Unlike the burly, roguishly handsome action heroes of most western games, the protagonist of Gujian 3 is slender, androgynous and impossibly graceful. It's an archetype you might recognize in Chinese martial art shows like The Untamed and House of Flying Daggers. But sprinkle in some Chinese and Taoist mythology and you get xianxia, one of the most pivotal and popular genres of fiction Chinese pop culture. Gujian 3 takes those often melodramatic motifs—gods warring alongside mortals, civilisations existing entirely in dreamscapes, and dramatic, high-flying duels—and weaves them into an intricate action RPG that often comes close to feeling like a Chinese take on The Witcher or Final Fantasy. It's an excellent introduction to a genre that sadly gets so little exposure outside of China.
If this is the first you've heard of Gujian 3, that's because it first launched on Steam back in 2018 and was only available in Chinese until late last 2019. Despite that, Gujian 3 sold more than 1.3 million copies. It even peaked at 10,183 concurrent Steam players according to SteamDB, which is more than any of the Yakuza games. Gujian 3's low-key success might be surprising to players outside of Chinese speaking countries, but it's actually a part of a storied series that has even spawned live-action TV shows.
The word "xianxia" is made up of two Chinese characters, which loosely means "immortal heroes"—something that Gujian 3 has in excess. Like the fiction that inspired it, it's a grandiose RPG filled with dexterous swordsmen, immortal beings, demonic beasts, and talking woodland creatures. That might sound a lot like most fantasy games, but Gujian 3 is deeply infused with ancient Chinese folklore that often subverts expectations cemented by centuries of European-based mythology.
Swords and sorcery
Similar to games like Yakuza, Final Fantasy, and The Witcher, Gujian 3 is a sprawling RPG with lots of distractions, but the story is largely centered around Beiluo, a free-spirited fey swordsman who's unwittingly caught in a centuries-long conflict between demigods and demonic forces. Naturally, it's a battle that threatens to upend the delicate balance of the world, but Beiluo resents being dragged into the whole mess.
He's the heir to the Shadowchasers, a powerful celestial race, making him effectively a demigod. But, for reasons that soon become clear, Beiluo wants little to do with his divine heritage or the power (and conflicts) that come with it. Demons, for instance, have been relentless in their attacks against the Shadowchasers, and the magical shield that has long defended their realm is weakening.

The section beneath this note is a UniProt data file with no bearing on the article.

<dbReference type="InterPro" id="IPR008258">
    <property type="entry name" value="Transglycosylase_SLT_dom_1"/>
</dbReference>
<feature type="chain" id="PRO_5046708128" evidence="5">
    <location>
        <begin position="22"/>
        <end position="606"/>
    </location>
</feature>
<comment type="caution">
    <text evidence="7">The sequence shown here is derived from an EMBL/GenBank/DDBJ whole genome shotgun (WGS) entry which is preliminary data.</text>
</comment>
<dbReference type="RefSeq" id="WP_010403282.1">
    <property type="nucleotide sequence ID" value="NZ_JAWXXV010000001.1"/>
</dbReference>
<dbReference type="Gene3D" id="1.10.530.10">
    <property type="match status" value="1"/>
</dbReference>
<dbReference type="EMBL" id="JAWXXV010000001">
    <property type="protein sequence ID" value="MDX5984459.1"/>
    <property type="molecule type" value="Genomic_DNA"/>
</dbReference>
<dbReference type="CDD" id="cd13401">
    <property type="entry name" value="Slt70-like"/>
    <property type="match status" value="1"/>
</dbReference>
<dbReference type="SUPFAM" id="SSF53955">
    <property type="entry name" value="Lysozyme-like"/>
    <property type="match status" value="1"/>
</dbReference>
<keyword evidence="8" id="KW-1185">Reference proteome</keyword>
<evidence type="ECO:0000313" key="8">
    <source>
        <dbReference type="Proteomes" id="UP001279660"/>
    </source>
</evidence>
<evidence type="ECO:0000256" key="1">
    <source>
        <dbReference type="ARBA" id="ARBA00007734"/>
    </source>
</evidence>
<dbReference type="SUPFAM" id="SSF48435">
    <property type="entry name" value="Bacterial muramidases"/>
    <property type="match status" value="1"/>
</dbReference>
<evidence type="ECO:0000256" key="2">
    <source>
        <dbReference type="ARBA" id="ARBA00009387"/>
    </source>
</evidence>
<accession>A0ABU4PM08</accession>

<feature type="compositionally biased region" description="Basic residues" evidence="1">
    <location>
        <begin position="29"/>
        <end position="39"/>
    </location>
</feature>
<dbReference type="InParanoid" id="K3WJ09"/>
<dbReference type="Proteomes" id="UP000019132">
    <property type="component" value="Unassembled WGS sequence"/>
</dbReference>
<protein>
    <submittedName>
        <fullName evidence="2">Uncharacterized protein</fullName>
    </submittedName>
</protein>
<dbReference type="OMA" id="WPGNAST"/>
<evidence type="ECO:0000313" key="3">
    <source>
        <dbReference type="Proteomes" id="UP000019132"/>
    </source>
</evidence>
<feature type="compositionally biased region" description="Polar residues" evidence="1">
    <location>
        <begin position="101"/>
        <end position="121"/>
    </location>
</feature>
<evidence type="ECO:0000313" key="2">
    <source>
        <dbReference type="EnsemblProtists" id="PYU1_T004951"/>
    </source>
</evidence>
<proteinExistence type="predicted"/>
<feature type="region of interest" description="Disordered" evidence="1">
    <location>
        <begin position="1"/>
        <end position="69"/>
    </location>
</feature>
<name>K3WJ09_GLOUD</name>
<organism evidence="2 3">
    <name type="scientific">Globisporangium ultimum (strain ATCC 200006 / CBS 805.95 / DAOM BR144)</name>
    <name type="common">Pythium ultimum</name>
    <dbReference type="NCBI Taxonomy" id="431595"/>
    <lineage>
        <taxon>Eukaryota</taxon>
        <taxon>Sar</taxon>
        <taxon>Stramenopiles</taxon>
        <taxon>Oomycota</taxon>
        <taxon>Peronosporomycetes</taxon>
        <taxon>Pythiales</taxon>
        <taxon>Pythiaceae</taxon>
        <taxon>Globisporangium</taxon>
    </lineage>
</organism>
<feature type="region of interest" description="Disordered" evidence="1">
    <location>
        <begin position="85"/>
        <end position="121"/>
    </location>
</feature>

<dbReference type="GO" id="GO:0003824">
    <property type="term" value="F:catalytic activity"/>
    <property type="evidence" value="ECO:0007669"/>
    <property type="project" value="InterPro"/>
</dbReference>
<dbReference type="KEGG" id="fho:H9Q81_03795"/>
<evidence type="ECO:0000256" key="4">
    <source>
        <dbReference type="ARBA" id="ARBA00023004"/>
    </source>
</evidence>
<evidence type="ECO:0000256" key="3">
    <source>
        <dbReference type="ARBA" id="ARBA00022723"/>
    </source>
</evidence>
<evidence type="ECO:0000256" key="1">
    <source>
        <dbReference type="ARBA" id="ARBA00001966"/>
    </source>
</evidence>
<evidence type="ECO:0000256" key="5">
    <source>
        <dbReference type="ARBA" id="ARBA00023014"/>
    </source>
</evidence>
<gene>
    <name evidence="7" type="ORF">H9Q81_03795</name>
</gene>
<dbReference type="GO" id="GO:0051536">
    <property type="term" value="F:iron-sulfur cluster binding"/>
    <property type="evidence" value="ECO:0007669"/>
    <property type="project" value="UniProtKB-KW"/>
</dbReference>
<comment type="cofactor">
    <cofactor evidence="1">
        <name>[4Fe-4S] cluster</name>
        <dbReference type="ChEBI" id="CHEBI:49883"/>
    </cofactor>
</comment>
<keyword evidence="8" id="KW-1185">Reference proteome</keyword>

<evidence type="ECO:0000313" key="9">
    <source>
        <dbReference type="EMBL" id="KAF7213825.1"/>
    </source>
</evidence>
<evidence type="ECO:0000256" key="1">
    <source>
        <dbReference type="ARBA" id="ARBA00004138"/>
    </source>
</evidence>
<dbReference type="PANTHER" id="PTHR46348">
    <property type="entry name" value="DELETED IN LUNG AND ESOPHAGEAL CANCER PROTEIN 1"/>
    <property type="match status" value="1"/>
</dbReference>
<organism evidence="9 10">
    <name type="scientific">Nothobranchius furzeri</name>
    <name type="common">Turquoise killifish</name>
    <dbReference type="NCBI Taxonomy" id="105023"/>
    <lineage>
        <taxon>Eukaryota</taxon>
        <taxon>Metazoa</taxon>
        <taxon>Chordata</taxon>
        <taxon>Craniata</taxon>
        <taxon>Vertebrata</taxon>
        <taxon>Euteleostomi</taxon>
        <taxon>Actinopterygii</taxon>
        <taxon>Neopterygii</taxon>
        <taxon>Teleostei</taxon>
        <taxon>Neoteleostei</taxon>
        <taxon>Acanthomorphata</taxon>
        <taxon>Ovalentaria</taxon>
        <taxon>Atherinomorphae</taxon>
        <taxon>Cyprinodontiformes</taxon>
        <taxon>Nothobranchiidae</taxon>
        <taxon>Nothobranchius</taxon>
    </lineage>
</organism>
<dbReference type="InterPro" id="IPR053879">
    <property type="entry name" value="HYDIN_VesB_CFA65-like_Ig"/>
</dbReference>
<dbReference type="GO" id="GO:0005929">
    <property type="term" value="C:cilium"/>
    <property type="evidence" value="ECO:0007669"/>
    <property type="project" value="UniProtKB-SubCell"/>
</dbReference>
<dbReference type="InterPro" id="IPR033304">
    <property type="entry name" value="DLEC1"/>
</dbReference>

It's a universe that’s drenched in lore—some of it directly inspired by Chinese mythology. But Gujian 3's complicated universe comes alive through its charismatic and likeable characters. The reformed demon Yun Wu Yue, for instance, belongs to a demonic race known as Dreamhaunts, and struggles against her animalistic instinct to hunt and destroy what was traditionally her prey: clans of interdimensional nomads who venture across dreamscapes.
Sadly, Gujian 3's English translation isn’t perfect, and voice-acted conversations are still in Chinese with English subtitles. But despite the occasional spelling mistakes and awkward phrasing, Gujian 3's story is easy to get wrapped up in. It’s genuinely captivating tale, and exposes an entire cultural heritage tragically underrepresented in most games—especially RPGs.
It makes for some spectacular moments, particularly when players are making liberal use of qinggong, a martial art technique that grants the ability to perform gravity-defying acrobatics like leaping off walls and flying across long distances. These high-flying antics pair really well with the melodrama of Gujian 3's cutscenes as characters like Beiluo struggle against eons-old destinies and celestial monsters. It's liberating to play an RPG that's always on overdrive, making it easy to be swept up in the over-the-top majesty and grandeur. As someone that has feverishly binged on xianxia fiction since childhood, I love how Gujian 3 brings all these things to life, and it does a fantastic job of evoking some of the best xianxia classics.